Change starts with commitments

In 2010, the board of directors of the Consumer Goods Forum — a consortium of 400 companies with combined sales of around $3.5 trillion — committed to help achieve zero net deforestation by 2020, mobilizing the resources of the world's largest companies to achieve their goal. This commitment is focused on the key commodity drivers of deforestation: soy, beef, palm oil, paper and pulp.

In the last four years, to encourage their members to implement this commitment, CGF has published commodity specific sourcing guidelines, created an Activation Toolkit and launched the Tropical Forest Alliance 2020 in partnership with the U.S. Agency for International Development and the State Department. However, despite making many resources available, there has yet to be a concerted effort to measure or track against the commitment, leaving many in the NGO community skeptical.

Partnerships to build transparency

Enter The Sustainability Consortium with its membership of non-profits (including EDF), government agencies, university partners and consumer product companies with combined revenues totaling over $2.4 trillion. The Consortium's goal is to create systems that accurately measure and report environmental and social impacts associated with particular product categories in order to help retailers — and eventually consumers — make smarter decisions about what goes onto shelves and into shopping bags.

Credit: Mike Mozart via FlickrTo create common ways to measure and report impacts, TSC membership has developed Product Sustainability Toolkits for 110 product categories (and counting), including all major commodity drivers of deforestation. For the last two years, Walmart has been implementing these toolkits through its Sustainability Index. Walmart has been able to extrapolate the toolkits to cover over 700 categories and more than 2,500 suppliers.

While Walmart's achievements are very exciting for EDF, what's even more exciting is that what was once only happening in-house at Walmart is now easily implementable by all TSC members and others across the consumer goods industry through the new SAP Product Stewardship Network  — an online community that enables companies and their supply chains to efficiently exchange sustainability data.

This marks a major milestone in TSC and a huge opportunity for action. TSC will deliver an updated version of its TSC Product Sustainability Toolkits, including Key Performance Indicators, in October, which will offer even more harmonized and easily comparable metrics across commodities.

A call to action

Many companies have taken extensive steps internally to reduce their risk of deforestation. Often, though, the efforts are disjointed in relation to supply chain activity and consequently do not easily ladder up to meet an umbrella goal such as that of CGF. TSC's KPIs provide a much-needed solution for this.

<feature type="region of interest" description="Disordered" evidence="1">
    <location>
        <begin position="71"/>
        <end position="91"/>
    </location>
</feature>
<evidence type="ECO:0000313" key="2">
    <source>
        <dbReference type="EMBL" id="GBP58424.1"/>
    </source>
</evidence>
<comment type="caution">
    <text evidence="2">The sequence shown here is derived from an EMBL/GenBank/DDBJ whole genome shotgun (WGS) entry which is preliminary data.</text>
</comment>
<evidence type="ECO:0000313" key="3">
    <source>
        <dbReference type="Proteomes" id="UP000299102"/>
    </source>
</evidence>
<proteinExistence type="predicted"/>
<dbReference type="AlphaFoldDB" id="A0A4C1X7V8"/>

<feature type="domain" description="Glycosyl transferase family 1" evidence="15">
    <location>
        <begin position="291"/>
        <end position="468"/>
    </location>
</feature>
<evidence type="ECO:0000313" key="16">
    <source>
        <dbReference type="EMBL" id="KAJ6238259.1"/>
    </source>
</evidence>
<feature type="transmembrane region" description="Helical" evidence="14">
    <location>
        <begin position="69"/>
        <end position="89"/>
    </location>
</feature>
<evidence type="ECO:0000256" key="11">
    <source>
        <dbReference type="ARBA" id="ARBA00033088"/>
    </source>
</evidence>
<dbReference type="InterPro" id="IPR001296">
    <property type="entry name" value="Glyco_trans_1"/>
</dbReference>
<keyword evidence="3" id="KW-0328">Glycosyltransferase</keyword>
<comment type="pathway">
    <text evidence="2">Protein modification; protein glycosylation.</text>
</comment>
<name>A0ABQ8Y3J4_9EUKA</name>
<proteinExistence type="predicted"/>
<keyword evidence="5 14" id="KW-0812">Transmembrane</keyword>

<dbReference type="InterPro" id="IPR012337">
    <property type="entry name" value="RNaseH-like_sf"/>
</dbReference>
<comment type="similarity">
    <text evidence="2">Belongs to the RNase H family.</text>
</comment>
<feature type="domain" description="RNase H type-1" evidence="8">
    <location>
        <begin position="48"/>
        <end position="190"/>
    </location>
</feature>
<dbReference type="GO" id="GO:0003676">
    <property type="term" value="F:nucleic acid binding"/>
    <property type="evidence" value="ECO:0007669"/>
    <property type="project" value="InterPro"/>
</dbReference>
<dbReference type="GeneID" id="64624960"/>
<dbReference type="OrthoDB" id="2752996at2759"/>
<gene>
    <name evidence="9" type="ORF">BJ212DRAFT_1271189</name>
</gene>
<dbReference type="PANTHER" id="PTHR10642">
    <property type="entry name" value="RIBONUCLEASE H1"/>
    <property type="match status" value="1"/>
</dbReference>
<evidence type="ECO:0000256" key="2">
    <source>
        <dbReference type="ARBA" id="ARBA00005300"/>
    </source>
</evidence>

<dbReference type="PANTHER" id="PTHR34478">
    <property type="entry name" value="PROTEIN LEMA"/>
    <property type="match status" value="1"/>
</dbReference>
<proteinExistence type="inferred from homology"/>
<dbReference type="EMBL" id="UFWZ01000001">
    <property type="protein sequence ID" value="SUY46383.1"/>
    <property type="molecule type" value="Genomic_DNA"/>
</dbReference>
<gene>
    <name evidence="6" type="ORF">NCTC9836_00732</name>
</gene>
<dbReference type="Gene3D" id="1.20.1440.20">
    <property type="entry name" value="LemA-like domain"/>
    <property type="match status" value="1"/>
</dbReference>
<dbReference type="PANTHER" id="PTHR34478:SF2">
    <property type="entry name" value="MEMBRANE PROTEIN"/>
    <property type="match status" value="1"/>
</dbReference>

TSC has developed broad, globally applicable, outcome-based metrics for tracking land transformation/deforestation. Because these metrics are nonprescriptive, they are compatible with a wide range of strategies. In addition, TSC has included specific KPIs to track the use of certification as way to address issues such as deforestation, including RSPO and FSC, both of which have been endorsed by CGF.

TSC is working to drive adoption of the toolkits within its own membership, which has more than 30 member companies in common with CGF — including Walmart, Ahold, Marks & Spencer, Tesco and Kroger. CGF and TSC officially joined forces in 2012 when they announced a partnership between the two organizations, but we have yet to see this partnership live up to its potential. CGF has recognized that it cannot stop deforestation by itself and has called on governments around the world to "secure an ambitious and legally binding global climate deal" at the UN Paris Climate Summit in 2015 and to prioritize the implementation of REDD+ (Reducing Emissions from Deforestation and forest Degradation) policies, which will be the focus of our next blog in this series.

Top image of logs by Rick Payette via Flickr. This article first appeared at EDF+Business.



Is sustainability reporting missing the mark?

By Heather Tallis
Published August 29, 2014
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Tags: Organizational Change, Reporting & Transparency
Is sustainability reporting missing the mark?

"Corporate sustainability reporting is dead."

Not the words of an anti-corporatist radical green — but of Peter Bakker, president and CEO of the World Business Council for Sustainable Development, on stage at this year's recent EAT Forum in Stockholm.

You could feel the shock wave move through the audience. Corporate sustainability reporting has taken off in recent years, with thousands of companies publicly disclosing everything from use of recycled materials to energy savings to water withdrawals to biodiversity and habitat protection efforts.

Some observers call such reports nothing more than public relations. Sustainability reporting, though, has been one of the few environmental memes that actually has gained ground in the last decade.

But Bakker's declaration wasn't about the trend of reporting — it was about its substance, or lack thereof.

His point was that it separates sustainability from the real business of business, a sidelining that's fatal to real sustainability (and not smart for business, either).

I'll go Bakker one further: corporate sustainability reportin is just one example of how marginalized sustainability and conservation are in public and private decision-making.